For the first time in nearly a month, the Yankees got a terrific pitching performance out of Phil Hughes, and they wasted it.
They wasted it because other than Derek Jeter, their hitters couldn't do a thing with Chris Sale, who turned in probably the most dominating performance they've seen from a starting pitcher all season, and because Hughes, whose bugaboo all year has been allowing home runs, allowed a game-winner in the sixth inning.
Now, with the Rays so close the Yankees can practically smell what they had for lunch, it is more than just a pennant race that is tightening up.
"That's baseball," Girardi said, trying his best to look and sound unconcerned. "It's what you go through. You know that the season's not over after 120 games, it's not over after 140; you have to play 162. We're going to play the teams that we need to win against, that's the bottom line. We still have the lead."
Jeter, who does not have to put on an act, was somewhat more convincing.
"You don't look at the standings in April, May, June, July," he said. "At least I never have. I think it's too early. We still have 30-something games. It would concern you if you're chasing somebody and you don't have the chance to play them because then you don't control it. But we play everyone. It's going to be tough, but all the teams that are close to us, we play, and if we win, we win."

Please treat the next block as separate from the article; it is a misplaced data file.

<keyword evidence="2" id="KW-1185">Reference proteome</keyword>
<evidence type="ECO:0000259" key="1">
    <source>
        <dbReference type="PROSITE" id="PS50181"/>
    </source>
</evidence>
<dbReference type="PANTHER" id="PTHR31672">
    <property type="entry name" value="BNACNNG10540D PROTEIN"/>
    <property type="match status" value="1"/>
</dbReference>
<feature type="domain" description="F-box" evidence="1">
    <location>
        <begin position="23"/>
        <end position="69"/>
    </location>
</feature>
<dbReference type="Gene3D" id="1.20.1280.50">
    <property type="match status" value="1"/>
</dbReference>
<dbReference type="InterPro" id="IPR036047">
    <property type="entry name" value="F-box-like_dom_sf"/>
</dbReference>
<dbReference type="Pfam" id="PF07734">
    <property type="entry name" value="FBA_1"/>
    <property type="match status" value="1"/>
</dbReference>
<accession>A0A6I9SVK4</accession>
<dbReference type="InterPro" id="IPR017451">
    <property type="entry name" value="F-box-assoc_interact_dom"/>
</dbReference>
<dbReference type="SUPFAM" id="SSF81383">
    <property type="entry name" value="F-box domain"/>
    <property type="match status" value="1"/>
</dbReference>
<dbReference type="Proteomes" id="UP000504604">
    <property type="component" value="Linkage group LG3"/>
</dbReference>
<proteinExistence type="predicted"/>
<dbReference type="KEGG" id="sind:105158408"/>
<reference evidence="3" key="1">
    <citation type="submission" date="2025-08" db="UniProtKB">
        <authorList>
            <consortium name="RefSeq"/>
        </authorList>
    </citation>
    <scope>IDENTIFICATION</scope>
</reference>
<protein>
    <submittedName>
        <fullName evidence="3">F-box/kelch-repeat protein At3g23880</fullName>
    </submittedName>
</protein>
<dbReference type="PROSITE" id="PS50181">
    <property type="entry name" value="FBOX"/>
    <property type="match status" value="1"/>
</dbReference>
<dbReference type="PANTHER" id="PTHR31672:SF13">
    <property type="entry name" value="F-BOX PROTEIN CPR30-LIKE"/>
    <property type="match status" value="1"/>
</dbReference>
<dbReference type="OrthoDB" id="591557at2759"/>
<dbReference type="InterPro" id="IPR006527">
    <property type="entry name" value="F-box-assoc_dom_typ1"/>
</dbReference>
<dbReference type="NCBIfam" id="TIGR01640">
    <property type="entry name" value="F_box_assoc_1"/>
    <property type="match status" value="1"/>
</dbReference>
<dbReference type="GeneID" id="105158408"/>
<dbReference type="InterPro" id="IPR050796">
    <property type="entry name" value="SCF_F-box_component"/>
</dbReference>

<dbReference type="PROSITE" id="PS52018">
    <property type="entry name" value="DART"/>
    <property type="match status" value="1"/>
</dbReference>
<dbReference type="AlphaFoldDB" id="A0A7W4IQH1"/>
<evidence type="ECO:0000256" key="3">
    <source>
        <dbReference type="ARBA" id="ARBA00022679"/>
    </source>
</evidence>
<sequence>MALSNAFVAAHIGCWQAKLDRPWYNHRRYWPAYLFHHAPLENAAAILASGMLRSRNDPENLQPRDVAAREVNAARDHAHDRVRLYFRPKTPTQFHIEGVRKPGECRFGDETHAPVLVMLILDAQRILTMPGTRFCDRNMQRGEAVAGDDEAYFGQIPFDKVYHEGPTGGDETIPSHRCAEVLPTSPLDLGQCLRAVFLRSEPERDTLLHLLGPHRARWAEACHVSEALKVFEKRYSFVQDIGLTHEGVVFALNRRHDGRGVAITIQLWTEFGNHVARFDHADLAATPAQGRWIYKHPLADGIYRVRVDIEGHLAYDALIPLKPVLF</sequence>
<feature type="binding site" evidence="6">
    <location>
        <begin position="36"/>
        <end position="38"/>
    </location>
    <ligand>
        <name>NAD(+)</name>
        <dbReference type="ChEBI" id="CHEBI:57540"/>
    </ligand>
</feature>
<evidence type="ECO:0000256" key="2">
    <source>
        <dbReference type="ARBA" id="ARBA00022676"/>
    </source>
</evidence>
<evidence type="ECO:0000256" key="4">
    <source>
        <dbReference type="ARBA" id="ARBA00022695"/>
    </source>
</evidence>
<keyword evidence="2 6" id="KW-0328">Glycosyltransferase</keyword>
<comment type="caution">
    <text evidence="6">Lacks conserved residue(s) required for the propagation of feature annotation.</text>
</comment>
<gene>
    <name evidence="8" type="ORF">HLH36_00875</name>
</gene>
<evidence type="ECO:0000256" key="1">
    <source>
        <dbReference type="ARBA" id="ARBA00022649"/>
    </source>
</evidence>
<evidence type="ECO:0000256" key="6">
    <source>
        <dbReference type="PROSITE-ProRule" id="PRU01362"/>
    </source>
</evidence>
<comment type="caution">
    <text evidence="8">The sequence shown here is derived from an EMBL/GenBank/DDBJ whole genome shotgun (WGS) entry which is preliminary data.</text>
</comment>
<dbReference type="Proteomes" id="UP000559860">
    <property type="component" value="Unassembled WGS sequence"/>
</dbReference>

It was Jeter's home run off Sale in the top of the sixth, just the Yankees' third hit of the game, that was the biggest tease of all. That tied the game at 1 -- the White Sox scratched across a third-inning run on a double, an infield single and a sacrifice fly -- and put the Yankees in a marvelous position to pull out the win and stave off a sweep in the final three innings.